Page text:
In this updated biography of one of Hollywood’s most colorful leading men, pop culture expert Kimberly Potts traces Clooney’s life from small-town boy to big-screen idol. Clooney slowly and deliberately built a résumé that took him from TV stardom on ER to a winning film career as a serious actor, writer, producer and director. Along the way Potts fills us in on Clooney’s early attempts to break into film (including his Batman flop), his many well-publicized romances, his political and humanitarian efforts, plus a major fight with director David O. Russell on the set of Three Kings.
Potts also recounts how Clooney has gained success and acclaim with his shrewd strategy of alternating blockbuster movie roles, such as the Ocean’s franchise, with less lucrative “passion” projects – such as Syriana and Good Night, and Good Luck – that reflect his personal ethics. He won an Academy Award for the former and rave reviews for the latter, and has continued to earn accolades and Oscar nominations for smart dramas such as Michael Clayton and Up in the Air.
Including fresh interviews, essential Clooney photographs, a filmography, a timeline, and a list of his favorite 100 films, this is the book no Clooney fan will want to be without.
Incident in New Baghdad has been nominated for an Oscar this year in the Best Documentary Short Feature category. The film was scored by Emile D. Menasche, author of The Desktop Studio, Your Sound Onstage, and Home Studio Clinic. He recorded the soundtrack to Incident in New Baghdad in his home studio using his MacBook Pro.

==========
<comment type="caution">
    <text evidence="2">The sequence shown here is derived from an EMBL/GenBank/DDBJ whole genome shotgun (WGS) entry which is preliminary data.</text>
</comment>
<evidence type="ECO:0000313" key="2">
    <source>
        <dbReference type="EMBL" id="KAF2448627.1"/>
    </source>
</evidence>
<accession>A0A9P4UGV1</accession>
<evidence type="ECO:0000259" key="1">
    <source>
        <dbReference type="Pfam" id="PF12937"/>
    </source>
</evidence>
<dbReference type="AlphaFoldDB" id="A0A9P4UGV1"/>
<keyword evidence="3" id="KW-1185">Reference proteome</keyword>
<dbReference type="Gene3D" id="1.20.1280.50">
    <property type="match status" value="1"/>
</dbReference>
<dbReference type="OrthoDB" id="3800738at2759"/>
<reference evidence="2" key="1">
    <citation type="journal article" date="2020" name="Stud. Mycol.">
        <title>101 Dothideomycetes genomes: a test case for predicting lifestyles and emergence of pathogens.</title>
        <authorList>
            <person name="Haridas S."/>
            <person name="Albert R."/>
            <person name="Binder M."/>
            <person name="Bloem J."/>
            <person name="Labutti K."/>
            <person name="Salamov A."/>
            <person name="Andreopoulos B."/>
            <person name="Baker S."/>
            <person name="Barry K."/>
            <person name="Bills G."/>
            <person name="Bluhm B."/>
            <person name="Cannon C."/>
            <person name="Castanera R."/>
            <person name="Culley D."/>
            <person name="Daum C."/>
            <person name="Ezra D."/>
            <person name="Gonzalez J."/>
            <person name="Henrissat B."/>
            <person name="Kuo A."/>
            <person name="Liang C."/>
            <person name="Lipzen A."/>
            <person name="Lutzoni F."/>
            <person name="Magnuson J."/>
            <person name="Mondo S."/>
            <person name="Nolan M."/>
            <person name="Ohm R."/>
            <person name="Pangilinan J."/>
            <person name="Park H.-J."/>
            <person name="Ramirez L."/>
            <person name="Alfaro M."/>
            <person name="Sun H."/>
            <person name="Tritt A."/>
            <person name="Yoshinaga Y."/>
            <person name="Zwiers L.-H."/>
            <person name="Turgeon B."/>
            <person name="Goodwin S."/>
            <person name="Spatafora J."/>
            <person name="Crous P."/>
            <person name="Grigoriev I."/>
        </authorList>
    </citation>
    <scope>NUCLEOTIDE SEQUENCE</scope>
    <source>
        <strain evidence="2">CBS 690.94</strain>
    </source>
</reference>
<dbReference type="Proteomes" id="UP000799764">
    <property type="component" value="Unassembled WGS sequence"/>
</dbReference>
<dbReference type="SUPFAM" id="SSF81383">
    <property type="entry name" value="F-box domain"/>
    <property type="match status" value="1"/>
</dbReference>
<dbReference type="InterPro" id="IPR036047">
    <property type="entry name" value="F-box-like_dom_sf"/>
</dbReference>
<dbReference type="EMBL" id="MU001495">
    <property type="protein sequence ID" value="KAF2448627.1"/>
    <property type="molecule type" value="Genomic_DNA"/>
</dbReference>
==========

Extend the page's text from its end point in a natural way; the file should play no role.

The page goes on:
It wouldn’t be Oscar season without some complaining, so here goes. While the 2011 nominees are (mostly) remarkably devoid of groaners (as long as they got Christopher Plummer in there, I’m happy), those of us who actually see a lot of movies and make keeping track of the new releases a way of life (yes, we’re out there), want to vent about how certain categories are filled.
It appears that the Animated Feature category has now joined the ranks of Foreign Language Film and Feature Documentary. In other words, there is no obligation for the nominees to actually have been available for viewing by the paying general public. Considering how animation floods the market these days and dominates the box office, you’d think the Academy would be able to come up with 5 films that fans have actually heard of, but no, instead two of this year’s nominees have even the most avid movie followers scratching their heads: A Cat in Paris and Chico & Rita.
This is not a rant about their quality. Who the hell has actually seen the pictures to comment on that? What I’m bugged by is why they are in the running without being a part of the actual 2011 movie scene? If indeed categories are going to consist of items that can only be screened by Academy members or on the festival circuit, then they should not be included in the telecast that the rest of the world watches. Rather than keeping the honorary awards away from home viewers (don’t get me started on how dumb that decision was), why not relegate the Animation, Documentary, Foreign, and Short Subjects to the also-ran ceremony instead?
Better yet, just have the Oscars pay tribute to released titles and keep us all in the loop.
Movie fans eagerly await each new edition of Screen World, the definitive record of the cinema since 1949. Volume 62 provides an illustrated listing of every significant American and foreign film released in the United States in 2010, documented with more than 1,000 black-and-white photographs.